Note: Being a pâtissier doesn’t mean eating everything you bake
The idea here is to think about what you would like to dive into, rather than what others think you should learn. What are you passionate about? What have you always wanted to learn but didn’t get around to? What has made you curious before, but you didn’t really look into it? What subjects do you enjoy that you or others might have previously overlooked? This is a brainstorming step where anything goes.
Step 2. Read all about it!
Some of you might have three things on your list, while others will have 20. Whatever the case, spend some time reading online articles on the subjects that interest you the most. This will give you an idea of whether a particular area of interest is just an interest or a potential passion.
Pay attention to the subjects that grab your attention. For good measure, you can write down why they captivate you and what, specifically, you would like to learn more about. This stage of exploration allows you to become more informed as you read broadly about what you’re choosing to focus on.
Education comes from the Latin word ‘Educare’, which (along with the word educe) means ‘to nourish’ and ‘to draw out’. Education is all about bringing out the desire for learning within us and aligning that desire to subjects that make us come alive.
Step 3. Get creative
Reading is a great way to get a sense of how something works, or the skills needed within a subject, but no-one learns to play piano, paint, fix a car, or bake pastries by reading alone. The greatest self-learners develop their minds by doing – they’re not born geniuses (Leonardo da Vinci is a prime example).
Take your learning to the next level by combining your reading, watching or listening with doing. Sign up for a class or club; join a meet-up group; or simply take steps to do something on your own. If you want to learn still life sketching, for example, buy a sketch pad and some drawing materials and experiment. Apply some techniques – you can also come up with your own.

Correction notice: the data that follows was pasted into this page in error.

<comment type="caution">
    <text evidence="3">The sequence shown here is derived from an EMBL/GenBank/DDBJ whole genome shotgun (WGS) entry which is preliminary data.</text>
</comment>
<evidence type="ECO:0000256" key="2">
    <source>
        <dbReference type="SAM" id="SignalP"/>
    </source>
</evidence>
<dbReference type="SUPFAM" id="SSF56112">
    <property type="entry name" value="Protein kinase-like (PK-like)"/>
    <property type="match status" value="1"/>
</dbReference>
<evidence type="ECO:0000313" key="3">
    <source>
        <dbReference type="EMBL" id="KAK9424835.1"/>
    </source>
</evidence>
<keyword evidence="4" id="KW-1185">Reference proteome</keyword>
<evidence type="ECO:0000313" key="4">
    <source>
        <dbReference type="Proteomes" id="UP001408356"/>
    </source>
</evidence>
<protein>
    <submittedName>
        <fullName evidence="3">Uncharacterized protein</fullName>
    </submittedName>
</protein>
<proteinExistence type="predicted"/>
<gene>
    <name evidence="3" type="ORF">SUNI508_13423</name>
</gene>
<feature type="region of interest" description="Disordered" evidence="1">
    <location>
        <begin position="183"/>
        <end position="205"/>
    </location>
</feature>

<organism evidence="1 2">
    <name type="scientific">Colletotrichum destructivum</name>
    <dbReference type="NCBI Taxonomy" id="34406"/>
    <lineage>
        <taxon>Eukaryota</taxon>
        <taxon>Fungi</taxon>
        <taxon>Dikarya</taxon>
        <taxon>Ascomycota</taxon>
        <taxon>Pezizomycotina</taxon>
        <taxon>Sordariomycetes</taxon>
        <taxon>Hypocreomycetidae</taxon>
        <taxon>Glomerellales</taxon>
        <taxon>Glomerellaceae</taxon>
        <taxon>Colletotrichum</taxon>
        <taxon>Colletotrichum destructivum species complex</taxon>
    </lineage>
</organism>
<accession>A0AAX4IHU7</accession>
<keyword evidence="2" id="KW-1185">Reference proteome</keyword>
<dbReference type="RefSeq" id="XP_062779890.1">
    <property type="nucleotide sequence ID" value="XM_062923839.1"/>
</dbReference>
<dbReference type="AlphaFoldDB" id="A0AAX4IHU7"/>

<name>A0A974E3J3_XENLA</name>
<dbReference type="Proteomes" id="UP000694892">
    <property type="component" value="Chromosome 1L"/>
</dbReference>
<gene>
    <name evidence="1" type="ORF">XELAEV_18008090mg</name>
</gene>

Take your leaning to the next level by combining your reading, watching or listening with doing.
In creative learning, the focus is on exploration and expression. Allow yourself the room to get innovative, get comfortable with ‘mistakes’, and embrace it all as part of the process. That’s how we develop.
“But what if my interest is history?” Great! You can still join a club or discussion group, which will help you develop through peer learning and perhaps organised visits to historical sites.
Step 4. Ask questions
Our conventional attitude to learning is that we pay attention and take in whatever’s being presented to us. But that isn’t learning – it’s just receiving information.
Learning is born from curiosity, and the best way to deepen our understanding is by asking questions. Any great self-learner is constantly asking questions. One-plus-one equals two? Who says? How do we know? Is there any time when one-plus-one doesn’t equal two? (Hint: there is!)
Time to rage against the machine
When we don’t ask questions, we resign ourselves to accepting what we’re told, which in turn dulls our ability to think critically and diminishes the capacity to learn. One way to developing the habit of asking, as well as sharpen our minds, is to take a subject that you have a strong opinion on then ask: What would I say if I were arguing from another point of view? Is there anything I might be missing? What are my assumptions?
Step 5. Slow down
If someone tells you that they read 100 books a year, that’s impressive, right? But how much of what’s being read actually sink in deep enough to be useful?
Remember, learning is not the same as gathering information. In psychology, the process of making sense of something is aided through incubation. For example, let’s say you’re reading a book on how to code. If you read the whole book in one or two settings, there’s a good chance that little of what you’ve read will stick, because the mind is constantly on “work” mode.
If someone tells you that they read 100 books a year, that’s impressive, right? But how much of what’s being read actually sinks in deep enough to be useful?
On the other hand, if you read one or two chapters and then go off to do something else (preferably menial) or take a 10-minute rest, the mind gets a chance to incubate and process the information it’s just received. As a result, it connects concepts together like a jigsaw puzzle and solidifies our understanding which then can be applied in a practical way.
These are just a few suggestions to help you get started on your journey as a self-learner. However you prefer to develop your learning, investing time in discovering your passions is what counts. Taking control of what and how you learn can help set you apart and open up opportunities to thrive and flourish in ways that were previously unimaginable.